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Undervaluing ‘hidden’ benefits of rivers undermines economies and sustainable development, warns new report

Stockholm – WEBWIRE
Fish farmers at one of the Hung Vuong farms in the Mekong Delta catch and weigh pangasius fish before releasing them back into their ponds. -© WWF / Greg Funnell
Fish farmers at one of the Hung Vuong farms in the Mekong Delta catch and weigh pangasius fish before releasing them back into their ponds. -© WWF / Greg Funnell

 As floods and droughts ravage communities and countries worldwide, a WWF report published today highlights the capacity of healthy rivers to help mitigate these natural disasters but warns that all these ‘hidden’ benefits of rivers could be lost if they continue to be undervalued and overlooked.

The Valuing Rivers report, released on the opening day of World Water Week in Stockholm, outlines how the traditionally narrow view of rivers as primarily sources of water and power puts other critical benefits at risk, from freshwater fisheries to natural flood protection for cities and sediment flows that keep the world’s deltas above the rising seas. While these directly benefit hundreds of millions of people, they are often overlooked and remain a low priority for decision makers – until they disappear and crises occur.

The report shows how this short-sighted approach that has proven costly across the globe and could result in even greater economic losses in the future. Already, 19 per cent of global GDP comes from watersheds with high or very high water risk, while most of the world’s great deltas – including the Ganges, Indus, Mekong, Nile and Yangtze – are sinking and shrinking.

“Collapsing fisheries and disappearing deltas are just two examples of the collateral damage caused by our failure to value rivers for all their diverse benefits – not just the water flowing down them,” said Stuart Orr, WWF Freshwater Practice Lead. “We need to urgently transform the way we value and manage our rivers, or we risk undermining economies and global efforts to achieve the sustainable development goals.”

Along with their central role in many cultures and religions, the report shows that healthy rivers, particularly free-flowing rivers, provide a range of extremely valuable – and increasingly vulnerable – benefits to people across the planet:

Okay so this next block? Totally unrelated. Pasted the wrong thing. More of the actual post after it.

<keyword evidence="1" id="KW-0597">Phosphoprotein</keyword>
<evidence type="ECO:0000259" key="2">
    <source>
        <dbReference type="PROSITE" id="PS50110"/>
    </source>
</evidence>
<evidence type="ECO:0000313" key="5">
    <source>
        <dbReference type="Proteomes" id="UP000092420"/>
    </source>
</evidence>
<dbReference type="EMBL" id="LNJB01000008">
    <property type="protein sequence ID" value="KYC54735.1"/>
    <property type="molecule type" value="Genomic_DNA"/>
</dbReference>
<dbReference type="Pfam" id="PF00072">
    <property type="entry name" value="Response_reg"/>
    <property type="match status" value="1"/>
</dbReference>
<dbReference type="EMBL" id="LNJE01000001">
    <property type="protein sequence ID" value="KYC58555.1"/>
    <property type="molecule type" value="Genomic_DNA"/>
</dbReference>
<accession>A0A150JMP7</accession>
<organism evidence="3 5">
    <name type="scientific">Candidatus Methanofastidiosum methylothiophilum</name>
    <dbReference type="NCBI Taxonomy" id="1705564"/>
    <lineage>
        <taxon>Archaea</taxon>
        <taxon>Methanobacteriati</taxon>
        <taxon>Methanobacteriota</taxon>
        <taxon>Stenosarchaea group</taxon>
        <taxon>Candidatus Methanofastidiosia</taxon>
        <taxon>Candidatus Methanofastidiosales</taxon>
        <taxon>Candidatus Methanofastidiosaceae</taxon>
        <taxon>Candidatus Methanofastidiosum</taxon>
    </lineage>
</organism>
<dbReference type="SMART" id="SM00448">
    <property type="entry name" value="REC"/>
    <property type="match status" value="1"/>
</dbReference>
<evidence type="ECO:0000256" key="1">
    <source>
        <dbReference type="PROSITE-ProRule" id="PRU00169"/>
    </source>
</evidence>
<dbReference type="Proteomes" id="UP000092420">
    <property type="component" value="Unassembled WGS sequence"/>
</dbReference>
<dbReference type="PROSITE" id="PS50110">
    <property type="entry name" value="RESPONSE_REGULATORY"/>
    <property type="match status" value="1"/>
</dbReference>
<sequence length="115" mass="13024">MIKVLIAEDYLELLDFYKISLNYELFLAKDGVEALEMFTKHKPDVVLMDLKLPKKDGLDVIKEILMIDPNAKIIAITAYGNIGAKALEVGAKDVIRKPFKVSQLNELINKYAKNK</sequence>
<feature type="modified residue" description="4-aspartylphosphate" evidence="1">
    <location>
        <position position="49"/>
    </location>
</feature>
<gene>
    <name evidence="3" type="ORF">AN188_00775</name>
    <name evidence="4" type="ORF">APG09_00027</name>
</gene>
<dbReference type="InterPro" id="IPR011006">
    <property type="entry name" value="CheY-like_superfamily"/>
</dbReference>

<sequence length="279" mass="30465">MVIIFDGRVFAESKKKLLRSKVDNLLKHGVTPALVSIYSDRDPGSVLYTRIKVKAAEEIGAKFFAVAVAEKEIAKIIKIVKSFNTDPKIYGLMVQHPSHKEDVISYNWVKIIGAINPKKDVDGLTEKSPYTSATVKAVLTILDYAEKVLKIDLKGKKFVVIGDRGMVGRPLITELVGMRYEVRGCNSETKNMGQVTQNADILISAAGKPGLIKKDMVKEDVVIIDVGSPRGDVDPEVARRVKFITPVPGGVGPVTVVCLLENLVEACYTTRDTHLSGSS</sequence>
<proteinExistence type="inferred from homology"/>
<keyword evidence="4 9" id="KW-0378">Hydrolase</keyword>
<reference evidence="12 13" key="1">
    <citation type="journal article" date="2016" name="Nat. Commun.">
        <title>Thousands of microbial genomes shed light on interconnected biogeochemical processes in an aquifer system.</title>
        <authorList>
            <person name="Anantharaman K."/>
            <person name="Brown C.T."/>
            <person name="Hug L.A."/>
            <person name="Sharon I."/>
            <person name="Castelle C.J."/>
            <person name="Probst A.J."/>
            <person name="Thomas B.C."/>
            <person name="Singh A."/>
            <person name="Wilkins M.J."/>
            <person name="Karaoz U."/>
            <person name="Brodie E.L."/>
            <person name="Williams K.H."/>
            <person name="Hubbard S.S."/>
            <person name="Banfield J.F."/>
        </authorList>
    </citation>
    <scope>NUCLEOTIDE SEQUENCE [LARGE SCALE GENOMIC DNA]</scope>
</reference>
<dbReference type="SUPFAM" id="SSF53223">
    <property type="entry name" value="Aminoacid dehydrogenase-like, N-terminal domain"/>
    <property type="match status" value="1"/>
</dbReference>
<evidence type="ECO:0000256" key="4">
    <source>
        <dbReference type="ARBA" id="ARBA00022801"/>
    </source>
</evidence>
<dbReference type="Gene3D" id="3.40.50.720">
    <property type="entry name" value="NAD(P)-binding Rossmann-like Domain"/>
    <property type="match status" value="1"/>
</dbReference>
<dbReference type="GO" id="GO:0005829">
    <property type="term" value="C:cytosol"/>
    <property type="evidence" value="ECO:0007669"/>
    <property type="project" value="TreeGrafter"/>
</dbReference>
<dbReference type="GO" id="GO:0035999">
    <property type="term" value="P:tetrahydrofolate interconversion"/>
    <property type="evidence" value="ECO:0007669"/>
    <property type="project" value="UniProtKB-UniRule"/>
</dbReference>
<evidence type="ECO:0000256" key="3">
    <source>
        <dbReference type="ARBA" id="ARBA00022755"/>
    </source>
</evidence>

• 2 billion people rely directly on rivers for their drinking water;
  • 500 million people live on deltas that can only be sustained by sediment from rivers;
  • 25 per cent of the world’s food production depends on irrigation from rivers;
  • At least 12 million tonnes of freshwater fish are caught each year, providing food and livelihoods for tens of millions of people.

With rivers under growing pressure from dam development, climate change and soaring demand for water to irrigate farms and fuel hydropower plants, the report provides a new framework for improving how societies measure, value and promote rivers’ diverse benefits and offers solutions to support better decisions and management.

It highlights the potential role of new technologies, such as artificial intelligence, remote sensing and blockchain, which offer a number of promising pathways to improve how we measure water and river systems. Improvements in methods for valuing water, quantifying ecosystem services, and evaluating tradeoffs also provide new opportunities. Finally, the report recommends the development of effective water-management institutions and governance – with roles for governments, companies and financial institutions – to ensure that the best overall decisions are taken and that progress is sustainable.

“Rivers are not just pipes for delivering water and we don’t have to accept the loss of rivers’ diverse benefits as the unavoidable collateral damage of development,” said Jeff Opperman, WWF Global Lead Freshwater Scientist and author of the report. “Emerging innovations, alongside existing solutions, now allow us to reconcile sustainable economic growth with healthy rivers.”

“This is not a zero-sum game: communities, companies and governments can – and must – help plot a better course that helps secure water for all while maintaining these critical lifelines for people and nature,” added Opperman.

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